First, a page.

Mar 2, 2018

What Is Value-Based Pricing?

Value-based pricing is a way to not only get paid for your time and expenses but a way to get paid for the value of the services and products you provide to your clients.

Value-Based Pricing = Time + Expenses + Value.

With hourly pricing and project-based pricing, you are compensated only for your time and expenses. This way is ok for newer designers just starting out. But once you’ve established yourself and start to build a reputation as a skilled designer, you become more valuable to your clients than merely the time you spend on a project. At that point, you may want to consider switching your pricing method to value-based pricing.

After all, If that new website or logo your designing will help your client’s business grow and perhaps earn them a half million dollars over its lifetime, that’s a great value to them, and your prices should reflect it.

Establish a baseline price.

Before you start using value-based pricing, you need to establish a baseline price. Your baseline price will be different depending on the scope of each project, but they all start off the same way.

When submitting a quote using value-based pricing, it’s important to remember the formula: Value-Based Pricing = Time + Expenses + Value.

To start, you need to estimate how long you think a project will take and multiply it by your hourly rate. Make sure your hourly rate reflects your skills as a designer.

Once you have your time figured out, estimate your expenses for the project. Not just project specific expenses but business expenses as well. Business expenses are something many designers overlook when quoting.

How much electricity will you be consuming while working on the project? If you are renting space, you should know how much per hour it costs you and include it as an expense. How much does your Adobe Creative Cloud subscription cost per hour of use? All of these are considered expenses and you should bill for them. Just because it’s a business expense doesn’t mean you can’t charge your clients for it.

Remember that besides your time, you should be charging enough to keep the light on and keep your business running as well.

Taking all of this into consideration, you will have a different baseline price for every project. A website will take more time to develop than designing a business card will. Don’t forget to add a buffer to your baseline price. We all know about scope creep so compensate for it in advance by adding anywhere from 5-20% or more to your baseline price.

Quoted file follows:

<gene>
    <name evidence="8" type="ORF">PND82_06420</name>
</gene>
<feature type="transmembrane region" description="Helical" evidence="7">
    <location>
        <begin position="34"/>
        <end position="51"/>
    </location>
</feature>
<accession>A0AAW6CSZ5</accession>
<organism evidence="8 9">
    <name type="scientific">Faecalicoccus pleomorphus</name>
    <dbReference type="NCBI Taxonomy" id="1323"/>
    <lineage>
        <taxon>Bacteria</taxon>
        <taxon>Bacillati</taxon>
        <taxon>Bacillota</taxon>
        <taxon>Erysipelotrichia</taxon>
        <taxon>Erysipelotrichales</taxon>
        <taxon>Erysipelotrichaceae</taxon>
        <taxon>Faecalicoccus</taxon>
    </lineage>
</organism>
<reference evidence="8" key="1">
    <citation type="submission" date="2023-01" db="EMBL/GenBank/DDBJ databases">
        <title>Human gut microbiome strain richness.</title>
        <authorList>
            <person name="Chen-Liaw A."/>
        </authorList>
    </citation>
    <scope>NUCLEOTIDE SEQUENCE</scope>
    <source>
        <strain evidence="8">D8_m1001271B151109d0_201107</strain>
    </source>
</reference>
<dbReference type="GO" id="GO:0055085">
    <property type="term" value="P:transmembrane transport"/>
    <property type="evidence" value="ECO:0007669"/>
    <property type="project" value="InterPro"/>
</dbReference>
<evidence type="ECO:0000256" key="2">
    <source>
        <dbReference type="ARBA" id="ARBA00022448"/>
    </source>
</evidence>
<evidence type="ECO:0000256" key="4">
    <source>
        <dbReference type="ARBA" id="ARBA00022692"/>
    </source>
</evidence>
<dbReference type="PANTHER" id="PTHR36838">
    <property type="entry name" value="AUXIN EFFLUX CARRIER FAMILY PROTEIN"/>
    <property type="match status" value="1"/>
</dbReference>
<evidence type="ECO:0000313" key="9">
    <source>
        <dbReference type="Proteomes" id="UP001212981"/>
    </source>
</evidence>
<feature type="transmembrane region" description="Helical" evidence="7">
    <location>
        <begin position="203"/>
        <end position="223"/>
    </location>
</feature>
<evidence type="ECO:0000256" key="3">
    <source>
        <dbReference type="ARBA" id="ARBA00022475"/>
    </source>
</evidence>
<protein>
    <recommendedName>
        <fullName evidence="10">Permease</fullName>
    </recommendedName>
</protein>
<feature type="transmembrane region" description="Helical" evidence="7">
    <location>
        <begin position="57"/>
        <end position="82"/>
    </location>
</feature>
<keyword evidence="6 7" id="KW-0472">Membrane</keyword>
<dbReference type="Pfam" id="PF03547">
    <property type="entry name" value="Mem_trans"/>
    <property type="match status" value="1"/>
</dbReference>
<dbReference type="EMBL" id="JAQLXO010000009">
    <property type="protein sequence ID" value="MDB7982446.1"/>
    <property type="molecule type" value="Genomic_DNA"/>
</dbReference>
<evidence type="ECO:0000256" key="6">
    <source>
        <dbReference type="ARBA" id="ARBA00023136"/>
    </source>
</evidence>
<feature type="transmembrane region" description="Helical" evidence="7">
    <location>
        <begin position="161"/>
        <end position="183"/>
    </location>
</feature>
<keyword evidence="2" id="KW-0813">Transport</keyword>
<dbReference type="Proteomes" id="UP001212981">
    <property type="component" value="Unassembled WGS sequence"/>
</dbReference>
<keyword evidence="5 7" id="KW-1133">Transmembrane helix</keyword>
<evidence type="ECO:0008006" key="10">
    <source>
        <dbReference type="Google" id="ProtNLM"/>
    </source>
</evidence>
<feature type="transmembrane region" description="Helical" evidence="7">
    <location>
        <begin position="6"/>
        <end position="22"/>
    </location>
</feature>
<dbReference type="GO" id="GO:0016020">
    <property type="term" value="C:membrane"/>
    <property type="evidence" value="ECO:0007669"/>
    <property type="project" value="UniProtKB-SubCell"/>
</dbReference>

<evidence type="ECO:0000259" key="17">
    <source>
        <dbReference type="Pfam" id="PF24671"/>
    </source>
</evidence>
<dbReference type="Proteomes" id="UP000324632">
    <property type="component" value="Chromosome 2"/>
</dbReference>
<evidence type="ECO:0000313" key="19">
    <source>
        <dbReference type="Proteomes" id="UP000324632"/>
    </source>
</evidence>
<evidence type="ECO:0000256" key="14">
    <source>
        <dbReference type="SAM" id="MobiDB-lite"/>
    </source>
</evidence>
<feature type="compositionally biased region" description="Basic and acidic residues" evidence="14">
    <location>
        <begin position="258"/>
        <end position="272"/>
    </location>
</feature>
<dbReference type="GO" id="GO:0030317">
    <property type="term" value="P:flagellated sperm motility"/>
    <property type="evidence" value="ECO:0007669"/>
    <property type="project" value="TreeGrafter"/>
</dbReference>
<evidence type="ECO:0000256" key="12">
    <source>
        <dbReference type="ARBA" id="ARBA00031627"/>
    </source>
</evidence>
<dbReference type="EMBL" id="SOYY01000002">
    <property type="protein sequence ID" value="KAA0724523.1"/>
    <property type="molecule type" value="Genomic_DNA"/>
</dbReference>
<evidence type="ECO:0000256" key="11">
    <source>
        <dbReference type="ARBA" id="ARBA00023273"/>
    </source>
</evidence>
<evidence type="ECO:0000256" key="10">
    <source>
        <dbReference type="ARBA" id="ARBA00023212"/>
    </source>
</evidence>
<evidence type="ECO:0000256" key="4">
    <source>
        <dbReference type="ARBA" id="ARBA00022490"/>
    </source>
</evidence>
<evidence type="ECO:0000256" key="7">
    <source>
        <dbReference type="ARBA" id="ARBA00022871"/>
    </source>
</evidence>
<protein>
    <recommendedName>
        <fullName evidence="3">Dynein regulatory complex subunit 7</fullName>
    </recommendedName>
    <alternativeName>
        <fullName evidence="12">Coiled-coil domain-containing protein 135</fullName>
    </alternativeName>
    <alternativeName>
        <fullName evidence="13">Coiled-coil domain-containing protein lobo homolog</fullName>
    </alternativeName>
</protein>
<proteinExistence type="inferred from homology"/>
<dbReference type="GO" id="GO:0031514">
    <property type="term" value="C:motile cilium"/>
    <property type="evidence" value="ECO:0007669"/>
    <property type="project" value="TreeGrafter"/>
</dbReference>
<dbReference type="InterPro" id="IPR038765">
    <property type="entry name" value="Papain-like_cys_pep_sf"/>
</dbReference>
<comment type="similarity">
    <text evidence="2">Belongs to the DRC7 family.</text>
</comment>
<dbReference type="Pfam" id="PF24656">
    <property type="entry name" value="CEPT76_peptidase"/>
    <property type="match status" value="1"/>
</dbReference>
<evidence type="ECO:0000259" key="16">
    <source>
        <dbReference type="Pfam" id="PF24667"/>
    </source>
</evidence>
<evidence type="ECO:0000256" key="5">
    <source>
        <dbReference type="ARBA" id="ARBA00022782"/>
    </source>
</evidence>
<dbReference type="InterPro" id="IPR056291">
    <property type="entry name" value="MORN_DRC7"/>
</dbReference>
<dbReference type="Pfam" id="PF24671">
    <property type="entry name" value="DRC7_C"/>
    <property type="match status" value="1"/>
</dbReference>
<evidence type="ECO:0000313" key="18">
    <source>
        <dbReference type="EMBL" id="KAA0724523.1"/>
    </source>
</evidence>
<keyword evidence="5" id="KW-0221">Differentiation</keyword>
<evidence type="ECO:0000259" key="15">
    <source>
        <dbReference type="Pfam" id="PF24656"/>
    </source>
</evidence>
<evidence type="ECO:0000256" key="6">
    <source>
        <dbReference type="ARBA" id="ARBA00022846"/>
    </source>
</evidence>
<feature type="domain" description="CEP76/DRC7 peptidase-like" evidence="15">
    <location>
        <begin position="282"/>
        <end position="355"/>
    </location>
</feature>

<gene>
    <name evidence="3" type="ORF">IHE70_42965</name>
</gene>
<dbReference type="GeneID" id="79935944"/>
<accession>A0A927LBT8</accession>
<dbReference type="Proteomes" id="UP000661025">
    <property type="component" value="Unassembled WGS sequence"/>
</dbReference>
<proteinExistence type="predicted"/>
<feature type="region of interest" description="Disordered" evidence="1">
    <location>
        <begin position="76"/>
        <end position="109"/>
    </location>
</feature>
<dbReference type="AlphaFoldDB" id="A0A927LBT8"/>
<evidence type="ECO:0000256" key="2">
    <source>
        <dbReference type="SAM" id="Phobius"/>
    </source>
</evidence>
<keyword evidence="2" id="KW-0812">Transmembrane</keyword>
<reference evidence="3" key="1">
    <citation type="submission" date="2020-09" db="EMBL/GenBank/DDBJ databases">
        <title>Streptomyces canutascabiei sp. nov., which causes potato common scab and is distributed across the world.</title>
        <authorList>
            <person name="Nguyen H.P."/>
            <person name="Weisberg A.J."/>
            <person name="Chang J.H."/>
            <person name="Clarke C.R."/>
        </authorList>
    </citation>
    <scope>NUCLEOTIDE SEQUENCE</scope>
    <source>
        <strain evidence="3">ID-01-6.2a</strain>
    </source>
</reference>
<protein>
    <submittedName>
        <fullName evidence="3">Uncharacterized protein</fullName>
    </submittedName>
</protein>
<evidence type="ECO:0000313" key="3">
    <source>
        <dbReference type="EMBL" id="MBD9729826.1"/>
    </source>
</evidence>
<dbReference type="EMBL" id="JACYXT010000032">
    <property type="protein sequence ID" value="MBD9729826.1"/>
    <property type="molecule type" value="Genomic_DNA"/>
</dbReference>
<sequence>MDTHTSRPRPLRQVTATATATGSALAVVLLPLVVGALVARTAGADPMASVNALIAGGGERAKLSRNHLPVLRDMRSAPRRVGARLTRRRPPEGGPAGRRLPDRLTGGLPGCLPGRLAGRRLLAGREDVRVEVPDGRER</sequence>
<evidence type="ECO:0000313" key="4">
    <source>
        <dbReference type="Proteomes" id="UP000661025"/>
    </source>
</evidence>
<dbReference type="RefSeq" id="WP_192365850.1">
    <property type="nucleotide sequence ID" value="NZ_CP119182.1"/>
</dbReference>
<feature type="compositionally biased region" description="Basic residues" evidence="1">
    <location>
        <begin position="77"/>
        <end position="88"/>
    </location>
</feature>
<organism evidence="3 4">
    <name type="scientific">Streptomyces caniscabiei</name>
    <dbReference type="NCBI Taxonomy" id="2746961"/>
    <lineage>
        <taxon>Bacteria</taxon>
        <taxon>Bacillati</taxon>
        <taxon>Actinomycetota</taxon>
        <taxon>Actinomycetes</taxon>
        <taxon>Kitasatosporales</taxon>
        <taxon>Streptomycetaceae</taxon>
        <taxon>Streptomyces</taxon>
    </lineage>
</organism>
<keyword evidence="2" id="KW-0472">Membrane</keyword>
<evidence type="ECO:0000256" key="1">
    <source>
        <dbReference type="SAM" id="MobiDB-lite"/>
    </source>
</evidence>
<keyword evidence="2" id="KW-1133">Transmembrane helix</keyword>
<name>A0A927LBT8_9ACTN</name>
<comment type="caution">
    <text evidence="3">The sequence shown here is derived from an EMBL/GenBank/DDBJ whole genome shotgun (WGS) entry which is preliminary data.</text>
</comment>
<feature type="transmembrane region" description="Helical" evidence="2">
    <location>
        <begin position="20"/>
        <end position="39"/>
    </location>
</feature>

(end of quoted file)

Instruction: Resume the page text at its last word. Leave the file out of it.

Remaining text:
Once you’ve determined your baseline price for a project, you can then adjust your quote based on the projected value of the project to your client, that's value-based pricing.

Determining the value of a project

Determining the value part of value-based pricing is tricky. Through back and forth conversations with your clients, you need to figure out what sort of return they expect to achieve with what you provide them. Only then can you figure out a percentage of that amount as the value part of your price equation.

When first starting out with value-based pricing it's normal to offer lower prices as you get used to the concept of how much value design can provide. Over time as you practice and gain experience, you will get better at determining the true value of a project. The trick is to try and let your clients estimate the value for you by asking lots of questions about their business.

Be more than a designer

When you first start your business, chances are you'll run it more like a technician. A client tells you what they want, you design it for them, and they pay you. Many designers continue using that model their entire career. And there’s nothing wrong with that.

But If you want to use value-based pricing you need to do more. You need to establish yourself not only as a designer but as a design consultant.

As a designer, most of the communication goes in one direction. From the client to you. As a design consultant, communication evens out or even tips in the other direction with you directing the project more than the client does.

To establish yourself as a design consultant, you need to be inquisitive about a client's business. Ask them questions like “What sort of growth do you anticipate for this upcoming year?” or "How do you think this proposed design project will affect your bottom line?" or “How much money are you willing to invest to ensure the success of your business?”

By asking these types of questions from the start, questions that have nothing to do with the actual designing of the project, your clients will realise that you bring much more to the table than merely your design skills. You deliver insight and value that will continue long after you’ve completed their project.